Dataset User # Item # Interaction # Density
Gowalla 29,858 40,981 1,027,370 0.00084
Yelp2018 31,668 38,048 1,561,406 0.00130
Amazon-Book 52,643 91,599 2,984,108 0.00062
Table 1. Statistics of the datasets.

Evaluation Metrics. We select two widely-used evaluation protocols (Chua, 2019b): recall and ndcg to evaluate the model performance. Specifically, we compute the average recall and ndcg for each user in the test set.

Baselines. We compare our proposed method with the following baselines:

  • MF (Koren Y, 2009): This is a matrix factorization method with Bayesian Personalized Ranking(BPR) loss, which is widely used for recommendation baseline.

  • SVD++ (Koren, 2008): It is a variant of MF, which uses the user’s historical interactions to model the user’s preferences. It can also be regarded as a one-layer GCN, and it only passes messages for user embeddings. For fairly comparison, we use Bayesian Personalized Ranking(BPR) loss to optimize svd++.

  • NeuMF (Chua, 2017b)

    : It is a state-of-the-art neural collaborative filtering method which uses nonlinear neural networks as interaction function.

  • HOP-Rec (Tsai, 2018): It is a state-of-the-art graph-based method, which uses random walk to enrich the interaction data between users and their multi-hop connected items.

  • GC-MC (Welling, 2017): This model adopts GCN technique which just contains one layer convolution operation to generate the users and items representations.

  • NGCF (Chua, 2019b): It is a state-of-the-art GCN-based method, which combines embeddings obtained at different GCN layer as the final users and items representations.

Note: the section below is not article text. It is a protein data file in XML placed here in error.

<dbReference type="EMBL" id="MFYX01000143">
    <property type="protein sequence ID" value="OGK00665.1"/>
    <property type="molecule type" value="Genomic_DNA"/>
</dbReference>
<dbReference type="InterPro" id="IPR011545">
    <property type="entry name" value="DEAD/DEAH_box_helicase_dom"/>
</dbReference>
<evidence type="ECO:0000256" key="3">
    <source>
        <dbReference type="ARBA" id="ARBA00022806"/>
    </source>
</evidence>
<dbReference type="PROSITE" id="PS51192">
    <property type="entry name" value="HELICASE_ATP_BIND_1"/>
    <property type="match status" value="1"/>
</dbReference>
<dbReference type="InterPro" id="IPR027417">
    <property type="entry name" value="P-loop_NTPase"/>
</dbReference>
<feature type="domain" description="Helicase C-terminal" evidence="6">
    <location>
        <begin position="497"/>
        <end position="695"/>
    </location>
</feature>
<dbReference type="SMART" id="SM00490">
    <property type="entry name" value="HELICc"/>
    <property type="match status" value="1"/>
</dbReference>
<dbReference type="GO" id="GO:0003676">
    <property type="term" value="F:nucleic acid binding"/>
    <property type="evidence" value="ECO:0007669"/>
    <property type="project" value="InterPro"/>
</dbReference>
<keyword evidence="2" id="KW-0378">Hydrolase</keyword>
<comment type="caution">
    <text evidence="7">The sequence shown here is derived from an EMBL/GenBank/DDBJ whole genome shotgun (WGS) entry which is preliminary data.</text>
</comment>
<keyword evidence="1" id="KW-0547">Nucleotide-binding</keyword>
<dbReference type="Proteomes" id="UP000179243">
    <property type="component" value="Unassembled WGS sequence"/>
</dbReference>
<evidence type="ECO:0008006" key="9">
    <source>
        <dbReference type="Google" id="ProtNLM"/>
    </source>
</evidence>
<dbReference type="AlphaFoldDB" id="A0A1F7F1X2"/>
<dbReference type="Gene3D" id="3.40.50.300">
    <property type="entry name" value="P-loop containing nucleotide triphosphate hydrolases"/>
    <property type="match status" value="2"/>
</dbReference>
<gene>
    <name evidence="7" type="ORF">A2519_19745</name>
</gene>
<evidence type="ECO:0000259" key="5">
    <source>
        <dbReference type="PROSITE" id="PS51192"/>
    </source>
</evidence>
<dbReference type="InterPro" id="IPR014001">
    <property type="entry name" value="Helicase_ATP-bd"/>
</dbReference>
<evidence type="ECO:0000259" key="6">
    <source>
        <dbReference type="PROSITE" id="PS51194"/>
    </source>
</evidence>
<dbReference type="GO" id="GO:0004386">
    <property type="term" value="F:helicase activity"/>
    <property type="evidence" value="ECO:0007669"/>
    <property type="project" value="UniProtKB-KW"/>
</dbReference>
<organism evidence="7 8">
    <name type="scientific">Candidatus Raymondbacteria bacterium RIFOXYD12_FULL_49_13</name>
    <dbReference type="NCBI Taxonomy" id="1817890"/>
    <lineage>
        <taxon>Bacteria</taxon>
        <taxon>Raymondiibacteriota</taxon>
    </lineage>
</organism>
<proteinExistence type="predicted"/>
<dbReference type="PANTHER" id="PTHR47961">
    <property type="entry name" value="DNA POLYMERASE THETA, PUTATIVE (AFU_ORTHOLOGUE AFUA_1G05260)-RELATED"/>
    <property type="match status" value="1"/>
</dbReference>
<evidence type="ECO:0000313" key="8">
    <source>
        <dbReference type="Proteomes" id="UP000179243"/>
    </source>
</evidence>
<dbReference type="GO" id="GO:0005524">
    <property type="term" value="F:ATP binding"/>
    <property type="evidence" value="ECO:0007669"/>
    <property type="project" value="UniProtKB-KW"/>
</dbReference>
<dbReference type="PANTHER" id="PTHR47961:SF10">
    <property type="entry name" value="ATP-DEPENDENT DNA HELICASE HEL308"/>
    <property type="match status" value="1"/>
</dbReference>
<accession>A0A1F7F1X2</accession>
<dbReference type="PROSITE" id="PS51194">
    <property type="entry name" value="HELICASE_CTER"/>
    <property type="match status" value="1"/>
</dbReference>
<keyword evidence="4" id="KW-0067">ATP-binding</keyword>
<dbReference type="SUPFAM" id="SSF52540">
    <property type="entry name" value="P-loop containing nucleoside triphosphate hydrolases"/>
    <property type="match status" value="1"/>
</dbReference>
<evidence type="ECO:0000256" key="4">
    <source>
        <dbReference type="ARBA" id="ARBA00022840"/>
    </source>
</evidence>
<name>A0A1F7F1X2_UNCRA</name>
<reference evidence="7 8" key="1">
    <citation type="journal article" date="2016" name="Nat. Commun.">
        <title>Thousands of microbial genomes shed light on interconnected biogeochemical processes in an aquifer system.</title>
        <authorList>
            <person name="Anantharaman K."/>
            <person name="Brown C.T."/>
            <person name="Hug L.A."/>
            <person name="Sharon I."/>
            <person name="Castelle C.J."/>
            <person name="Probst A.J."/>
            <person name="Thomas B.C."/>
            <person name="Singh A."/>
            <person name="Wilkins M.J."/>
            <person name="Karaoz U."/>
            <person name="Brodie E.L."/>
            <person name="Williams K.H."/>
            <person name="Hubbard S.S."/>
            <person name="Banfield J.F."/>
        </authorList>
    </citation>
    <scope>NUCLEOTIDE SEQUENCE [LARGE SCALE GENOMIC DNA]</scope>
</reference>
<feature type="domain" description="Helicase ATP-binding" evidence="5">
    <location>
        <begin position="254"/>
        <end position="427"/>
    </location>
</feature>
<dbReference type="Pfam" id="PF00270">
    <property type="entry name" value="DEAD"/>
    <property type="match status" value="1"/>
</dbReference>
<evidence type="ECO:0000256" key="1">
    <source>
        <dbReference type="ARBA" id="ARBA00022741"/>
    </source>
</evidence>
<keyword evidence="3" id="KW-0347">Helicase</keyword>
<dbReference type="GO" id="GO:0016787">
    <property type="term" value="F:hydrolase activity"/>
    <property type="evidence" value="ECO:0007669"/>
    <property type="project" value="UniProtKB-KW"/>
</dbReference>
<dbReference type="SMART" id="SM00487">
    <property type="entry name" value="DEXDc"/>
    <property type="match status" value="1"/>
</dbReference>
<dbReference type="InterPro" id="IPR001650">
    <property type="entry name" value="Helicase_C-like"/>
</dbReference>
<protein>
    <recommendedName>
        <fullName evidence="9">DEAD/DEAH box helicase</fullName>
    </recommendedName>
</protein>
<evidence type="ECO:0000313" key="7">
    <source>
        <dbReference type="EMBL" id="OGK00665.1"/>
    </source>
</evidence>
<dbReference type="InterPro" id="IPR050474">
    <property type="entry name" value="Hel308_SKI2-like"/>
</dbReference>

Parameter Settings. To make a fair comparison, we set the embedding size as 64 for all models. We apply a grid search strategy to tune the following hyper-parameters: the learning rate is searched in 0.001,0.0005,0.0001,0.00005, the coefficient of normalization is searched in , and the weight of self-loop is searched in 0.0,0.3,0.5,0.7,1.0,1.2,1.5,1.7,2.0 . In addition, We use early stopping strategy to prevent overfitting. Our experiment results show that the optimal learning rate is and the optimal coefficient of normalization is for Gowalla, for Yelp2018, and for Amazon-book respectively.

Method Gowalla Yelp2018 Amazon-Book
recall ndcg recall ndcg recall ndcg
MF 0.1291 0.1878 0.0433 0.0864 0.0250 0.0518
SVD++ 0.1439 0.2198 0.0507 0.0975 0.0332 0.0607
NeuMF 0.1326 0.1985 0.0449 0.0886 0.0253 0.0535
HOP-Rec 0.1399 0.2128 0.0524 0.0989 0.0309 0.0606
GC-MC 0.1395 0.1960 0.0462 0.0922 0.0288 0.0551
NGCF 0.1547 0.2237 0.0559 0.1037 0.0344 0.0630
Ours 0.1813 0.2457 0.0683 0.1212 0.0484 0.0840
%Improv. 17.19% 9.83% 22.18% 16.87% 40.70% 33.33%
Table 2. Overall performance comparison w.r.t. recall@20 and ndcg@20 on Gowalla, Yelp2018, and Amazon-Book.

3.2. Performance Comparison (RQ1)

We compare the performance of all the methods in this section. Table 2 reports the performance of recall@20 and ndcg@20 for all compared methods. We have the following findings:

  • MF achieves poor performance in three datasets, indicating that simple inner product is insufficient to capture complex connectivities between users and items. NeuMF outperforms MF across all datasets, which verifies the effectiveness of applying neural networks to distill the nonlinear relations between users and items.

  • Compared to MF and NeuMF, the performance of GC-MC demonstrates that integrating the first-order connectivities into the embedding process is helpful for improving the expressiveness of the embeddings.

  • HOP-Rec generally outperforms GC-MC across all cases. The key reason is that HOP-Rec exploits the high-order neighbors to enrich the training data while GC-MC considers the first-order neighbors only.

  • The performance of SVD ++ is significantly better than that of GC-MC, which also verifies that using a nonlinear network layer to process id embeddings will add information redundancy and noise to the representations, thereby degrading the model performance.